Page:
There are no two opinions on very close and solid relations between Riyadh and Islamabad. Pakistan is an important ally of the Saudis and the Pakistani military is the trusted bodyguard of the Saudi monarchy. Saudis have financed Pakistan’s nuclear program and Pakistan bemused itself calling it an ‘Islamic nuclear bomb.’

However, more recent developments are noticeable.  When Islamabad declined to be part of 34-Islamic nations security coalition proposed by Riyadh, Saudi Foreign Minister al Jubair and Deputy Crown Prince and Defence Minister Mohammad bin Salman visited Pakistan at short interval.  By declining to commit troops in Yemen in April 2015, Pakistan caused ripples in her relations with the Kingdom.

Maybe Modi could cash in on this opportunity. If, like in Abu Dhabi, Modi is able to make the Saudis agree to a joint communiqué that condemns states using religion to sponsor terrorist activities at home and abroad, it would be a big step forward in commonality of thinking between India and Saudi Arabia in the context of countering international terror.

The position of Iran in the context of Indo-Saudi relations is different from the position of Pakistan. Iran, really, does not stand in the way of India and Saudi Arabia invigorating their mutual relationship, particularly in the realm of trade and commerce. India has good relations with Iran. She is well aware of the nature of relations between Iran and Saudi Arabia. In framing the nature or relationship, Saudis, like any other country, give priority to their national interests.

India is not a small country that the Saudis would think of pressuring to downgrade her relations with Iran. India has vital strategic interest in a friendly Iran notwithstanding Iran meeting part of our hydrocarbon energy requirements.

India has vital strategic interest in restoring peace in war-torn Afghanistan and Iran has a significant role in that process. Iran has provided a corridor to India via Chah Bahar sea port for conducting trade with Central Asian region. After sanctions were lifted from Iran in the aftermath of signing the nuclear treaty, Teheran announced massive investment to the tune of 7 billion dollars in India and India is a vital partner in the development of infrastructure in Iran.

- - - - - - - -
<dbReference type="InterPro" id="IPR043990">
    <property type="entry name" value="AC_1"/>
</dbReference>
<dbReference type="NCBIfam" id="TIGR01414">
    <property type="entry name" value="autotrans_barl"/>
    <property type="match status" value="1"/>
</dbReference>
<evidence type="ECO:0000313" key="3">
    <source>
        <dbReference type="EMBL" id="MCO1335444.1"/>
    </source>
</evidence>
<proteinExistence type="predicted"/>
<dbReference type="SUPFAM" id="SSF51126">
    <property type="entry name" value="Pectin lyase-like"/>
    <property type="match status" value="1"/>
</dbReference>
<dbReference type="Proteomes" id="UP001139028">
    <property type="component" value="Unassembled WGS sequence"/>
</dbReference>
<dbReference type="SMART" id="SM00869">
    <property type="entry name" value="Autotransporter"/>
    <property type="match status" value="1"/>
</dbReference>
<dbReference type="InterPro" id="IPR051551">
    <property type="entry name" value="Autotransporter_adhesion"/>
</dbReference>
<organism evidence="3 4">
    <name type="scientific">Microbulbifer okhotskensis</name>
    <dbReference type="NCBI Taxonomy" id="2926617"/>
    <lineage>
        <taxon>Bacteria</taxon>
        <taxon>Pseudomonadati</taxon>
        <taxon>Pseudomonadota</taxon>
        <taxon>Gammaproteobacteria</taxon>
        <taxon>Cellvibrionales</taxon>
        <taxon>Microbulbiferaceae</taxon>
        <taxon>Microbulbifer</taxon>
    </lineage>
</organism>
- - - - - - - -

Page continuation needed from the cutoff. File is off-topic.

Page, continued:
In view of this ground reality, Riyadh will have no justification to think of pressuring India for a shift in her Iran policy. And if she does, India will flatly refuse it. Modi is not the man to whom Saudis can sell blackmail.

This said India and the Saudis have also common interest in other vital areas. Both are pitted against the onslaughts of jihadis directly or indirectly. The two countries have lately developed cooperation in sharing intelligence about terrorists and their activities. In June 2012, the Saudis deported to India one Abu Jundal, a suspect terrorist linked to the 26/11 Mumbai attack.

Lastly, but more importantly, the Islamic State has emerged as common enemy to both countries. The Saudi monarchy is a major target of ISIS, and ISIS moles in India are alluring Indian Muslim youth to join the jihadis.

Modi’s impending visit to Saudi Arabia will essentially concentrate on two objectives. One is to find ways and means of strengthening joint anti-terrorism plans and programs and the second is to open vistas of trade and commerce between the two countries with large space for private enterprise. Strengthening Indo-Saudi relations will also have an impact on the future course of the Organization of Islamic Cooperation which comprises 53 Islamic States.


Courtesy of Geopolitical Monitor © 2016